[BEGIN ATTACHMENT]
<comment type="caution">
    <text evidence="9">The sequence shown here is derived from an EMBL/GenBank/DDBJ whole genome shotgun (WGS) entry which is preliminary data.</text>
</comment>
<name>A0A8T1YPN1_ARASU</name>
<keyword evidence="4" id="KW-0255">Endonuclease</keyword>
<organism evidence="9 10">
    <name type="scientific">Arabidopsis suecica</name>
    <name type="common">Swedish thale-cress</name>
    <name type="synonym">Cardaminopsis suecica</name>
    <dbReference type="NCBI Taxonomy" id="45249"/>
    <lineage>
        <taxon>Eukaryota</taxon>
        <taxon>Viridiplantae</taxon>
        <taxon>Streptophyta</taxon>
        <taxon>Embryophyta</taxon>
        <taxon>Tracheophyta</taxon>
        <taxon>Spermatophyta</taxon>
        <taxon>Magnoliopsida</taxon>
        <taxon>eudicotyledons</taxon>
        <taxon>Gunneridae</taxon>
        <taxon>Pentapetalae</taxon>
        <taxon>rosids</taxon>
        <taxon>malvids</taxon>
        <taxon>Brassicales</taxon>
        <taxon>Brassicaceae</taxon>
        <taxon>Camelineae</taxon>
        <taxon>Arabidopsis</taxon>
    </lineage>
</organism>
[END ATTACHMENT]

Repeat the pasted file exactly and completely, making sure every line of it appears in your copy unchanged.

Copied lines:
<comment type="caution">
    <text evidence="9">The sequence shown here is derived from an EMBL/GenBank/DDBJ whole genome shotgun (WGS) entry which is preliminary data.</text>
</comment>
<name>A0A8T1YPN1_ARASU</name>
<keyword evidence="4" id="KW-0255">Endonuclease</keyword>
<organism evidence="9 10">
    <name type="scientific">Arabidopsis suecica</name>
    <name type="common">Swedish thale-cress</name>
    <name type="synonym">Cardaminopsis suecica</name>
    <dbReference type="NCBI Taxonomy" id="45249"/>
    <lineage>
        <taxon>Eukaryota</taxon>
        <taxon>Viridiplantae</taxon>
        <taxon>Streptophyta</taxon>
        <taxon>Embryophyta</taxon>
        <taxon>Tracheophyta</taxon>
        <taxon>Spermatophyta</taxon>
        <taxon>Magnoliopsida</taxon>
        <taxon>eudicotyledons</taxon>
        <taxon>Gunneridae</taxon>
        <taxon>Pentapetalae</taxon>
        <taxon>rosids</taxon>
        <taxon>malvids</taxon>
        <taxon>Brassicales</taxon>
        <taxon>Brassicaceae</taxon>
        <taxon>Camelineae</taxon>
        <taxon>Arabidopsis</taxon>
    </lineage>
</organism>